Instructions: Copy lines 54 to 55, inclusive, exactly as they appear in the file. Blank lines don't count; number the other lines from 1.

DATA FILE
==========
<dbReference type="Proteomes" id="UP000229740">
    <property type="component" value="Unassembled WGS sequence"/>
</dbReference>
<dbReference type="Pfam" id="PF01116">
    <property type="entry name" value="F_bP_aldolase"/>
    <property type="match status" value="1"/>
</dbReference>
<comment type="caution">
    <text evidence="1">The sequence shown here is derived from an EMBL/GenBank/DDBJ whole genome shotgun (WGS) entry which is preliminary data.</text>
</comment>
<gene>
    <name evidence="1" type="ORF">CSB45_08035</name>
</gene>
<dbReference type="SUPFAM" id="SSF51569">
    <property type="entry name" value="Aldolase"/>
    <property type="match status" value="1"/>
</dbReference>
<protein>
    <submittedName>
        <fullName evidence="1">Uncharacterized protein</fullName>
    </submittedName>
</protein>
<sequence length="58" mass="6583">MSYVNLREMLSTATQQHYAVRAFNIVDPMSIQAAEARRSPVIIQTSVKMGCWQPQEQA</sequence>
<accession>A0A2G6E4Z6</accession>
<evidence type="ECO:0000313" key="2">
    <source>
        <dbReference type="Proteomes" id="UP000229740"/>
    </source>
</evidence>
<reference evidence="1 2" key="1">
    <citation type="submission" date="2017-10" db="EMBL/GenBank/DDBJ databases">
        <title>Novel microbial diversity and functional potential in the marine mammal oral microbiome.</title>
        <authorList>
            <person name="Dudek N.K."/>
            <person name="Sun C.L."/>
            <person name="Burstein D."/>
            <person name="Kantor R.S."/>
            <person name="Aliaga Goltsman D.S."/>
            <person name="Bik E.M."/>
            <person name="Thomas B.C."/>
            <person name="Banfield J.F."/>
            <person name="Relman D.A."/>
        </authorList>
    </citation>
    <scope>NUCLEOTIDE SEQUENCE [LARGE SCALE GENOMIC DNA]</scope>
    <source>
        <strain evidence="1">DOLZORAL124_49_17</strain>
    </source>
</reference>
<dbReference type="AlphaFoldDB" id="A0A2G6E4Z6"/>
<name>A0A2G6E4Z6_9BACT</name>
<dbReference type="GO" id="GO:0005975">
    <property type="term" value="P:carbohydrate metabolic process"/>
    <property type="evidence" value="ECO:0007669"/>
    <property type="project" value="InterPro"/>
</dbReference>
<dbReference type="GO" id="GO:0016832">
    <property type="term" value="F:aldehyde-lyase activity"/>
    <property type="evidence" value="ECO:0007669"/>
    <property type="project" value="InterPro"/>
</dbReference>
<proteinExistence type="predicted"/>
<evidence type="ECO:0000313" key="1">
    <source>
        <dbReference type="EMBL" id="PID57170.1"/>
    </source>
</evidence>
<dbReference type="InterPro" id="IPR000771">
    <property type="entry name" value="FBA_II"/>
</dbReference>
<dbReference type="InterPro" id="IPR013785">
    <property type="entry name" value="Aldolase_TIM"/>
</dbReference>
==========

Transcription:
    <property type="evidence" value="ECO:0007669"/>
    <property type="project" value="InterPro"/>